Better, faster and cheaper

Despite news making investments in growth market countries, a quarter of APM Terminals’ port facilities are in Europe and the United States, where growth is slower. Facing new operational challenges such as larger vessels, this means that better performance and better products and services in these markets are more critical than ever.

In Europe and the United States, where volume growth is expected to be 3% in 2014 compared to the 6-8% growth seen in parts of Africa, Asia and Latin America. Here, the port in Rotterdam.

Peanut farms stretch on as far as the eye can see in certain parts of the southern United States. Brian Harold noticed the giant farms while driving in his car, but didn’t know what the endless rows of green plants were. New to the South and sensing a business opportunity, he started making calls.

“It’s a USD 100 million export business in Alabama and a handful of other states,” says Harold, head of the APM Terminals container terminal in Mobile, Alabama on the Gulf of Mexico. “And I knew that we weren’t seeing any of that cargo in Mobile,” he says.

He requested a meeting with the Alabama Peanut Farmers Association and not only found out how large the industry was, but that he had something simple and valuable to offer them. They were exporting their cargo to Europe, but instead of using his port in Mobile they were trucking the cargo much further to the Atlantic Ocean ports of Charleston, South Carolina and Savannah, Georgia.

“Very simply, I showed them that they could save a pile of money if they trucked their containers to our port in Mobile instead,” he says. “And that was that, peanuts.”

Business is business

Gone are the days when container shipping terminals wait for cargo to arrive and focus only on efficiently moving boxes in and out.

In Europe and the United States, where volume growth is expected to be 3% in 2014 compared to the 6-8% growth seen in parts of Africa, Asia and Latin America, better, faster and cheaper is the name of the game. However, to survive these terminals must also find new business like the peanut farmers or find other ways to save time or money for customers.

“These 15 ports are incredibly important,” says Martin Gaard Christiansen, Chief Commercial Officer for APM Terminals. “They anchor the networks of our shipping line customers, and with more than 300,000 containers per week they are still the markets where most of the world’s cargo moves,” he says.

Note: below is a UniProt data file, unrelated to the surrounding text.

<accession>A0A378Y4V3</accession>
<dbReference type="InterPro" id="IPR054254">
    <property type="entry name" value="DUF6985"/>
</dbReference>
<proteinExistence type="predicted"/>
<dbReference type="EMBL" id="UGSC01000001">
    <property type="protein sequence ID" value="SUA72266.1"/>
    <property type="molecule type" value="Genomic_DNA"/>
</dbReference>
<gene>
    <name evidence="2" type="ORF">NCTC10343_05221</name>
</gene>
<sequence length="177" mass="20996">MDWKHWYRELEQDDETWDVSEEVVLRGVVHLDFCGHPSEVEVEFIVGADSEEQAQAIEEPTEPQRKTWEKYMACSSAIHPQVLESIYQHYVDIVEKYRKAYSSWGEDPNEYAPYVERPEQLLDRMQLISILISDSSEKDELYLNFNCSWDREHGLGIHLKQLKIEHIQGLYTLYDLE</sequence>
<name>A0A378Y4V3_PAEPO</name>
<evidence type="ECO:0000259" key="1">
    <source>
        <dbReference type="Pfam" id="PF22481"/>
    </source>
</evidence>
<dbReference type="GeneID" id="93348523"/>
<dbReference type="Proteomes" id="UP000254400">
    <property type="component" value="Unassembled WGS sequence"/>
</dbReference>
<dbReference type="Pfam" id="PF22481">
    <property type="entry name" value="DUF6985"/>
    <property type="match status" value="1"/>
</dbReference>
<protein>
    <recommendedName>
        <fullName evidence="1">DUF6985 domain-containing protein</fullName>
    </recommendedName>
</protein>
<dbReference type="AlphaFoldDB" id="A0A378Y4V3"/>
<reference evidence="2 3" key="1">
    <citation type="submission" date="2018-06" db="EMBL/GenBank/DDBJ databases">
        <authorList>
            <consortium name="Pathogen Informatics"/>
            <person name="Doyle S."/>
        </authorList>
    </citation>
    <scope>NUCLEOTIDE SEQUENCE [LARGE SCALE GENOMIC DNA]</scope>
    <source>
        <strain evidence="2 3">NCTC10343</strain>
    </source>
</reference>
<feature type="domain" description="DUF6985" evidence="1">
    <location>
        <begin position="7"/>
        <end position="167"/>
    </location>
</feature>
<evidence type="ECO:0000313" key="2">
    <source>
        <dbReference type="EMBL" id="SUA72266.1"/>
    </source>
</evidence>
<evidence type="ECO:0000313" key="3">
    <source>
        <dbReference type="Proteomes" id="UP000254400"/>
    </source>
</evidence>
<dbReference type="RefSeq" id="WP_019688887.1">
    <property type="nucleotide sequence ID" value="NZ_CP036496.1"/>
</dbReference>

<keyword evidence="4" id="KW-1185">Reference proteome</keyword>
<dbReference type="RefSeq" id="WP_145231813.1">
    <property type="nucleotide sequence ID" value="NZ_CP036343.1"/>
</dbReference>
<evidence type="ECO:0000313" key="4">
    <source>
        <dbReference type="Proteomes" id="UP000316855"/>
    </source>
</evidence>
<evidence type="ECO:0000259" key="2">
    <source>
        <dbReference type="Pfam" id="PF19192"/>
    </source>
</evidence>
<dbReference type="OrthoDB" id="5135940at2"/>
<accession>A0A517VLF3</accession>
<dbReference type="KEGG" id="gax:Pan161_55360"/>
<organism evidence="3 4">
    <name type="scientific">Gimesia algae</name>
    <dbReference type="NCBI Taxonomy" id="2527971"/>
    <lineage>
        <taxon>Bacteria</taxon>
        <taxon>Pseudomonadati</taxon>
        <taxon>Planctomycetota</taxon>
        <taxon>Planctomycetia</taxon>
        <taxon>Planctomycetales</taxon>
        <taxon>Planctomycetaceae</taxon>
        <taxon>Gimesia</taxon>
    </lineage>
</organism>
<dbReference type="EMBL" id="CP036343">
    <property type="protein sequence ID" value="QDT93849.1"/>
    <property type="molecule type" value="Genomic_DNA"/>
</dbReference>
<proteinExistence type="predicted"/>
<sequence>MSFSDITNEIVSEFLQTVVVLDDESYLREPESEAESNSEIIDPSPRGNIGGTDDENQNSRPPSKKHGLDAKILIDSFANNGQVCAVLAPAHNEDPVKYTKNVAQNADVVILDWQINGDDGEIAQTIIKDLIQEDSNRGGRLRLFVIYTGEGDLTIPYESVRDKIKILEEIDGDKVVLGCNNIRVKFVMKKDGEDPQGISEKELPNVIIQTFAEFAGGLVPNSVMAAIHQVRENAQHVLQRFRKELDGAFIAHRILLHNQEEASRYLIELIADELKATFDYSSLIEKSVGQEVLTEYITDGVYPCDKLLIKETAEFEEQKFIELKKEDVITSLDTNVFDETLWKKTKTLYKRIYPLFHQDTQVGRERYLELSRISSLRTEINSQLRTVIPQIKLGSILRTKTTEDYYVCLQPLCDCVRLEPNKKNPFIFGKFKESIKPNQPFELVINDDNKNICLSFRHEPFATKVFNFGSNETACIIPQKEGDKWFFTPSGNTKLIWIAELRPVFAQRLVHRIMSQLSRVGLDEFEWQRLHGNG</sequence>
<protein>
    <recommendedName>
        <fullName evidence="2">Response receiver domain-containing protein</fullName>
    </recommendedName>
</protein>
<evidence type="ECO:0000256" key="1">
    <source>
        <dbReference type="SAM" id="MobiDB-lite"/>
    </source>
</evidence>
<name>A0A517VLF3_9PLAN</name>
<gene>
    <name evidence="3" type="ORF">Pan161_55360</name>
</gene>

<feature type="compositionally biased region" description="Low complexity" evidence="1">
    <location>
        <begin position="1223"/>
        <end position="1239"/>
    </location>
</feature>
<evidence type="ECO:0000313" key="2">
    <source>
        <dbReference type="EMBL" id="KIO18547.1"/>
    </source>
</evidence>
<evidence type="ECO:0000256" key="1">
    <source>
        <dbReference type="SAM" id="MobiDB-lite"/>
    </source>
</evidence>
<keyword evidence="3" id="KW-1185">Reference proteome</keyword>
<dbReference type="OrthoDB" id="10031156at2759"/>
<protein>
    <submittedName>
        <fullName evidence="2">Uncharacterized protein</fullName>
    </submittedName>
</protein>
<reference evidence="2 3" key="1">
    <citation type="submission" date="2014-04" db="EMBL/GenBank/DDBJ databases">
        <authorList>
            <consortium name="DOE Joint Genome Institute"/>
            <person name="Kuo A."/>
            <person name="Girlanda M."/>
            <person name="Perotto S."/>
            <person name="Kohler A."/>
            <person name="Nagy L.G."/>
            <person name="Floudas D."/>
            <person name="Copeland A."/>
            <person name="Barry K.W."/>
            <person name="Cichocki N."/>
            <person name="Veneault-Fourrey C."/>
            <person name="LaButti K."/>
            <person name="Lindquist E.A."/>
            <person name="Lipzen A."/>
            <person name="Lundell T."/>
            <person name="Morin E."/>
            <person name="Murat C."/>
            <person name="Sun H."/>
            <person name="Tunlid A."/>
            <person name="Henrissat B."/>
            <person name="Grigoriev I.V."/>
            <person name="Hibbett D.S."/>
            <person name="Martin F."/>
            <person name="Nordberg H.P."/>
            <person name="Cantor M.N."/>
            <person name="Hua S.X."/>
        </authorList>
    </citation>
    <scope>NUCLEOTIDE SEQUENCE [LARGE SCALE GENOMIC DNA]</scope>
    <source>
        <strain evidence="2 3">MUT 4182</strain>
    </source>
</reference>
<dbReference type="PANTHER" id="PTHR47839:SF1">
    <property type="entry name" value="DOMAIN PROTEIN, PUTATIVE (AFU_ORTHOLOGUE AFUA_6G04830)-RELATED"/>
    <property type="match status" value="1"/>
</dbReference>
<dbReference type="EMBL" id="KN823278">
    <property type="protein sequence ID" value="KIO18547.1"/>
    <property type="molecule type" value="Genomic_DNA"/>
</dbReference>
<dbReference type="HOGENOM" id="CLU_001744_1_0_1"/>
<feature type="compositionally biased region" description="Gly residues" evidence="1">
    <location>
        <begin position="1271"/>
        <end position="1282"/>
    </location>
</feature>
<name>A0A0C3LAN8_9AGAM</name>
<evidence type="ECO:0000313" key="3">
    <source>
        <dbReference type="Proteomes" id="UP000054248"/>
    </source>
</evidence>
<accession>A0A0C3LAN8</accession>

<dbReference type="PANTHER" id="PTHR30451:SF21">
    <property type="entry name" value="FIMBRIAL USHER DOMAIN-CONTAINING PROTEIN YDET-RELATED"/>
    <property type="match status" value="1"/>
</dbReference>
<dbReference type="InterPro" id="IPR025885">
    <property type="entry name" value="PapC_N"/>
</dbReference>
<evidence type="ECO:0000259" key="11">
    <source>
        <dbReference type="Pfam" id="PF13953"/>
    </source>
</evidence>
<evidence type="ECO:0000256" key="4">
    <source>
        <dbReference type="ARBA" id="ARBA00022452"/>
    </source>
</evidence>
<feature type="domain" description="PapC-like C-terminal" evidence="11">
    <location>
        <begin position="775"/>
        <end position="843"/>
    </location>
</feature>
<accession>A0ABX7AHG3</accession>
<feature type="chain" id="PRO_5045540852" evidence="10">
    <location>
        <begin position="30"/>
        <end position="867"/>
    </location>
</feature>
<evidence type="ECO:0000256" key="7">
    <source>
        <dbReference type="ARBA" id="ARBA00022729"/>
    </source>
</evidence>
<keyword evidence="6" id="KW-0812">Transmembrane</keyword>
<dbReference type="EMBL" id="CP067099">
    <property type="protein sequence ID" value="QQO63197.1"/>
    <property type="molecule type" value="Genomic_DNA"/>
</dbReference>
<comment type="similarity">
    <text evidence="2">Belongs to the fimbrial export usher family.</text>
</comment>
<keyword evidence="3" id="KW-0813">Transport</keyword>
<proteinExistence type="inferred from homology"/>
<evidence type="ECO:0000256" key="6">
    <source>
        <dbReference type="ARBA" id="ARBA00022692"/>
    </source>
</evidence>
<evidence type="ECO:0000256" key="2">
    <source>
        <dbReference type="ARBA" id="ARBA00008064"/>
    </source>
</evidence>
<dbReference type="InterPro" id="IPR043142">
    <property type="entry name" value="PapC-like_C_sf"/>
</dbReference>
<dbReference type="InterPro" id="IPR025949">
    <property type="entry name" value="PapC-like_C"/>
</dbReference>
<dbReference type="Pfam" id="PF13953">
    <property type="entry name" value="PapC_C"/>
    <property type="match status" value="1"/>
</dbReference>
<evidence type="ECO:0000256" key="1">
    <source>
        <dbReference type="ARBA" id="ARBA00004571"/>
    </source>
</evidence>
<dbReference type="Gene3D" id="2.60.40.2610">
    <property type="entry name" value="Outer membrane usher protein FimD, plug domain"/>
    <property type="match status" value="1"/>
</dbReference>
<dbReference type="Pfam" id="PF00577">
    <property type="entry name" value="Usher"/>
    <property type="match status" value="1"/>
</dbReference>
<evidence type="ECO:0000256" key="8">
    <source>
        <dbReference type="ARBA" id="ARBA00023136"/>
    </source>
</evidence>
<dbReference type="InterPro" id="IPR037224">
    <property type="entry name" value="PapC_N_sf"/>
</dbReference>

“But the margins are thinner and the business has become more complicated. We are not going to be saved by volume growth,” he says. “We won’t survive if we don’t have lower costs and provide a better product than our competitors. It’s that simple.”

Performance is critical

One primary example of this effort is the hub partnership programme with Maersk Line, APM Terminals’ largest customer.

In shipping, just like in the airline industry, certain “hub” locations anchor the global networks of shipping lines. For Maersk Line, the three primary hub ports are Algeciras, Spain; Tangiers, Morocco and Rotterdam, the Netherlands.

In these ports, the terminal’s operational performance is critical to Maersk Line and any delays can wreak havoc across the global vessel network and cost millions to clean up. But as a port operator, APM Terminals has its own bottom line to watch as well, meaning the two companies’ priorities often didn’t align.

Focus on performance and productivity

With the hub partnership agreement, that changes. In return for focusing entirely on productivity and performance in Algeciras and Tangiers, Maersk Line pays APM Terminals the operational costs of the two terminals in Algeciras and Tangiers. Operational staff from both companies share office space in the region and management has shared ‘KPIs’ on which their performance is judged. A shared bonus system rewards any performance above target.

We won't survive if we don't have lower costs and provide a better product than our competitors. It's that simple.


“With the partnership, APM Terminals knows its revenue and costs are covered and Maersk Line gets the focus we need on operational performance, making sure berths are available and crane productivity is high. It means our network runs much smoother and we save on costs, particularly bunker,” says Keith Svendsen, Vice President in Operations Execution, Maersk Line.

As a direct result of the partnership, Maersk Line saved several million dollars in bunker cost in 2013, and has seen productivity improvements in both ports. In Algeciras in particular, gross crane moves per hour jumped to an average of 31 in 2013 from 27 the year before.

The programme is expected to be implemented in Rotterdam and possibly other locations in the future.

Building a stronger portfolio of ports
Whether it’s working together with customers for mutual benefit or asking terminals such as that of Brian Harold to better understand the needs of importers and exporters, Martin Gaard Christiansen says the entire mature market portfolio needs sharper focus.

Specifically, he says what’s needed is a manufacturing-like mind-set and standardisation of processes and equipment so that performance can improve and also be measured more accurately.

Leading this effort to optimise and standardise in the coming years will be Jeff De Best, who in March 2014 takes over as Chief Operating Officer of APM Terminals, a position that Christiansen was holding in the interim.

“These kinds of changes don’t happen in a year, especially when what we’re aiming for is world-class operations,” says Christiansen. “It takes time and will require us in some cases to invest in the equipment and the processes needed, or if the profitability just isn’t there, consolidate or divest.”